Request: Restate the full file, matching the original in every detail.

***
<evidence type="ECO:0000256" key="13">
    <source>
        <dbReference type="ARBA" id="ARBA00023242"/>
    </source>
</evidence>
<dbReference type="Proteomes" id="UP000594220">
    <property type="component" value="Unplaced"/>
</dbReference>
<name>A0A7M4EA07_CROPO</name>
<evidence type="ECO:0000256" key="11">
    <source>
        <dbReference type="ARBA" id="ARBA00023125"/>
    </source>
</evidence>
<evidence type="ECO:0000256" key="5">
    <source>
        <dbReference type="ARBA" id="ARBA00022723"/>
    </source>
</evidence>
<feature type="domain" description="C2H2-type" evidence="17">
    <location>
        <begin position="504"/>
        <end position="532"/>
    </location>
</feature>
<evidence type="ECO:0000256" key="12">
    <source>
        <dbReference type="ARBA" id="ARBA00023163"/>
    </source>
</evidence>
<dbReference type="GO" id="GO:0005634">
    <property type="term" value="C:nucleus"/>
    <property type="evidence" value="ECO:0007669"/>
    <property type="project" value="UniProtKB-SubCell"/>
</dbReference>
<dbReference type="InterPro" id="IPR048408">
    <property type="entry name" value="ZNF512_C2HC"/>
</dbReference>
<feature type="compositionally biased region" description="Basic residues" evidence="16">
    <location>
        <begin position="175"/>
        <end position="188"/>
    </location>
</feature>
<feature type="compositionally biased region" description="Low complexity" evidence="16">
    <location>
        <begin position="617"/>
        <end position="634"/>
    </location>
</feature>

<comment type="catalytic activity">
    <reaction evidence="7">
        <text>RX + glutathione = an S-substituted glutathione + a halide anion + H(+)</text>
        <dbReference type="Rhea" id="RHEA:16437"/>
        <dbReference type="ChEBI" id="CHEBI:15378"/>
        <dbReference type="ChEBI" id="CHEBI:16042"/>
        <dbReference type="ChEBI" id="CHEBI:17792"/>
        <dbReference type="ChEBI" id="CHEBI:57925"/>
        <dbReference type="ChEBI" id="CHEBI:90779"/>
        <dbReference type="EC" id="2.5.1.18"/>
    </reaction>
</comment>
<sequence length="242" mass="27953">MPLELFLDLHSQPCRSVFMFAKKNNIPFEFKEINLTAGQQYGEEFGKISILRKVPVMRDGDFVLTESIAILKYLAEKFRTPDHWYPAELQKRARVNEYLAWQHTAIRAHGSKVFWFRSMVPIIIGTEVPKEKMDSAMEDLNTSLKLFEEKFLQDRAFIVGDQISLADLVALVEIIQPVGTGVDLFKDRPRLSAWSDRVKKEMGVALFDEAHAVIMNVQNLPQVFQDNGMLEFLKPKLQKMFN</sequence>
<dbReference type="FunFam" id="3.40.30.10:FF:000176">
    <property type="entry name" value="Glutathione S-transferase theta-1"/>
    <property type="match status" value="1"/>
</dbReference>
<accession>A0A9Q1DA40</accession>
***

<evidence type="ECO:0000256" key="13">
    <source>
        <dbReference type="ARBA" id="ARBA00023242"/>
    </source>
</evidence>
<dbReference type="Proteomes" id="UP000594220">
    <property type="component" value="Unplaced"/>
</dbReference>
<name>A0A7M4EA07_CROPO</name>
<evidence type="ECO:0000256" key="11">
    <source>
        <dbReference type="ARBA" id="ARBA00023125"/>
    </source>
</evidence>
<evidence type="ECO:0000256" key="5">
    <source>
        <dbReference type="ARBA" id="ARBA00022723"/>
    </source>
</evidence>
<feature type="domain" description="C2H2-type" evidence="17">
    <location>
        <begin position="504"/>
        <end position="532"/>
    </location>
</feature>
<evidence type="ECO:0000256" key="12">
    <source>
        <dbReference type="ARBA" id="ARBA00023163"/>
    </source>
</evidence>
<dbReference type="GO" id="GO:0005634">
    <property type="term" value="C:nucleus"/>
    <property type="evidence" value="ECO:0007669"/>
    <property type="project" value="UniProtKB-SubCell"/>
</dbReference>
<dbReference type="InterPro" id="IPR048408">
    <property type="entry name" value="ZNF512_C2HC"/>
</dbReference>
<feature type="compositionally biased region" description="Basic residues" evidence="16">
    <location>
        <begin position="175"/>
        <end position="188"/>
    </location>
</feature>
<feature type="compositionally biased region" description="Low complexity" evidence="16">
    <location>
        <begin position="617"/>
        <end position="634"/>
    </location>
</feature>

<comment type="catalytic activity">
    <reaction evidence="7">
        <text>RX + glutathione = an S-substituted glutathione + a halide anion + H(+)</text>
        <dbReference type="Rhea" id="RHEA:16437"/>
        <dbReference type="ChEBI" id="CHEBI:15378"/>
        <dbReference type="ChEBI" id="CHEBI:16042"/>
        <dbReference type="ChEBI" id="CHEBI:17792"/>
        <dbReference type="ChEBI" id="CHEBI:57925"/>
        <dbReference type="ChEBI" id="CHEBI:90779"/>
        <dbReference type="EC" id="2.5.1.18"/>
    </reaction>
</comment>
<sequence length="242" mass="27953">MPLELFLDLHSQPCRSVFMFAKKNNIPFEFKEINLTAGQQYGEEFGKISILRKVPVMRDGDFVLTESIAILKYLAEKFRTPDHWYPAELQKRARVNEYLAWQHTAIRAHGSKVFWFRSMVPIIIGTEVPKEKMDSAMEDLNTSLKLFEEKFLQDRAFIVGDQISLADLVALVEIIQPVGTGVDLFKDRPRLSAWSDRVKKEMGVALFDEAHAVIMNVQNLPQVFQDNGMLEFLKPKLQKMFN</sequence>
<dbReference type="FunFam" id="3.40.30.10:FF:000176">
    <property type="entry name" value="Glutathione S-transferase theta-1"/>
    <property type="match status" value="1"/>
</dbReference>
<accession>A0A9Q1DA40</accession>